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Andrea Jenkins Is First Openly Transgender Black Woman Elected in U.S.

Jenkins, who was elected to the Minneapolis City Council, is one of several transgender political candidates to win on Tuesday.

by Brooke Sopelsa /
Image:Carlos Gonzalez / AP

Andrea Jenkins, a black transgender woman, made history Tuesday as the first black openly transgender woman elected to political office in the United States, LGBTQ advocacy groups and researchers said.

Jenkins, a Democrat, won a seat on the Minneapolis City Council.

“As an out African-American trans-identified woman, I know first-hand the feeling of being marginalized, left out, thrown under the bus. Those days are over. We don’t just want a seat at the table — we want to set the table," Jenkins said in a statement released by her campaign Wednesday.

Jenkins' victory was a handy one, as she earned roughly 73 percent of the vote in the race for an open seat in south Minneapolis. The 56-year-old poet and historian, who transitioned in her 30s, spent years as a policy aide to two previous council members in the same ward.

Althea Garrison, a black transgender woman from Massachusetts, was elected to the state legislature in 1992 and served one term, but she did not self-identify as transgender at the time, according to reports.

Aisha Moodie-Mills, president and CEO of Victory Fund, an LGBTQ political action committee that supported Jenkins’ candidacy, said her victory — along with the victory of several other trans candidates on Tuesday — was about “fighting back.”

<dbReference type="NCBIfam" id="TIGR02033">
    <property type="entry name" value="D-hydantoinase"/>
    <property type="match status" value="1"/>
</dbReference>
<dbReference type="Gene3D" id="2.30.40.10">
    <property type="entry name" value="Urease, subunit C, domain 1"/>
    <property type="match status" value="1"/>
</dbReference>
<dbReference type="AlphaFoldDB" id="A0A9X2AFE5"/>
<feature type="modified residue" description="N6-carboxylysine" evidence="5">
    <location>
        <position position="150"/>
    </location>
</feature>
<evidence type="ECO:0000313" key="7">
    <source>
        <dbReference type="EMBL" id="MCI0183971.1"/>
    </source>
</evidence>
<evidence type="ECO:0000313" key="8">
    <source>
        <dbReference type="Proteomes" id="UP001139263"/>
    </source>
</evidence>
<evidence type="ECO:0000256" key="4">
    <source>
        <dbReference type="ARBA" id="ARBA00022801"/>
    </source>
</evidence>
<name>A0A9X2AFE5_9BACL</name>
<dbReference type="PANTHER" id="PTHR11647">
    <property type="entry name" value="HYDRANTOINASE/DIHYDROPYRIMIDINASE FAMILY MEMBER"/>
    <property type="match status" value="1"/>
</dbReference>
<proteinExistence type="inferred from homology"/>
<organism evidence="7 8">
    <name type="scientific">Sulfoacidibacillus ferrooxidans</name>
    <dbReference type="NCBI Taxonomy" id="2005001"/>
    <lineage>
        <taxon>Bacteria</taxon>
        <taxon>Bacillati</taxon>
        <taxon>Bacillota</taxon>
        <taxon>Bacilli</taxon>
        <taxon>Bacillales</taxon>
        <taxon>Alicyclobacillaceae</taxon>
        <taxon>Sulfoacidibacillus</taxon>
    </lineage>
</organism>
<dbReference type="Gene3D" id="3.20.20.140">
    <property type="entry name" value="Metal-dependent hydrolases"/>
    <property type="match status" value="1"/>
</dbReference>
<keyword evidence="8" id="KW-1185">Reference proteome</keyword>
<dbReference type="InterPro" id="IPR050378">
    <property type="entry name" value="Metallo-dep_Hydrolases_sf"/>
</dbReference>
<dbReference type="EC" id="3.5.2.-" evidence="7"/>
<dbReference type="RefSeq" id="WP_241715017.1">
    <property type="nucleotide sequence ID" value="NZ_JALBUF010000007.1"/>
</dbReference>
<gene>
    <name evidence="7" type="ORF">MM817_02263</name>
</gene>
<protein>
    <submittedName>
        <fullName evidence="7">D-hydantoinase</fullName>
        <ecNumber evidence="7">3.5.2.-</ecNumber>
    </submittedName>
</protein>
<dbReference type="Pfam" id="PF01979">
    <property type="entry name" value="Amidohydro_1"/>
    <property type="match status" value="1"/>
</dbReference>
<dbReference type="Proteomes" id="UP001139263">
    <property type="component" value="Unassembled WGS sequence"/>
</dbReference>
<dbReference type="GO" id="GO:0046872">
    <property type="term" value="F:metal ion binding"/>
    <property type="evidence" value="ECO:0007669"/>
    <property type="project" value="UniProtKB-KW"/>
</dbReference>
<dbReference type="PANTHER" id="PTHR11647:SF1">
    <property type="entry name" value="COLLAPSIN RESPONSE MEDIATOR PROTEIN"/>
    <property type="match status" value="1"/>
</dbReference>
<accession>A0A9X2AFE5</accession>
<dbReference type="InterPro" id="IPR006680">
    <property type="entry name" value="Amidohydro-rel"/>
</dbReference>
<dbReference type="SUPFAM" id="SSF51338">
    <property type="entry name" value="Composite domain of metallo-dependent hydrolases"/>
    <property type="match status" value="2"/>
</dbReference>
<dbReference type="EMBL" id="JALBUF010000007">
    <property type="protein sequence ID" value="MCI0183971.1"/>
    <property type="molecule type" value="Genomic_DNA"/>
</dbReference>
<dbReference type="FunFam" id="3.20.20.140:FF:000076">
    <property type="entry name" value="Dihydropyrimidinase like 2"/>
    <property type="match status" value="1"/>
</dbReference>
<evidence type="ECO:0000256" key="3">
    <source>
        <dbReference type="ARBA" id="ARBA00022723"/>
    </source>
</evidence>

“Hostile political forces at every level of government are targeting the trans community with legislation and policies that deny their equality,” Moodie-Mills said in a statement sent to NBC News Tuesday night. “Tonight was about fighting back — an unprecedented number of brilliant trans candidates asking for the votes of tens of thousands of Americans, and getting them.”

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Moodie-Mills said candidates like Jenkins and Danica Roem, a transgender woman elected to the Virginia State Legislature, were victorious because they focused on local issues. But she also said their victories are “undeniably historic” for the LGBTQ movement.

“[They] moved the needle on what is possible for a trans leader who aspires to run for office and make positive change,” Moodie-Mills said. “Now we have more trans voices in the halls of power, and 2017 will be remembered as the year of the trans candidate.”

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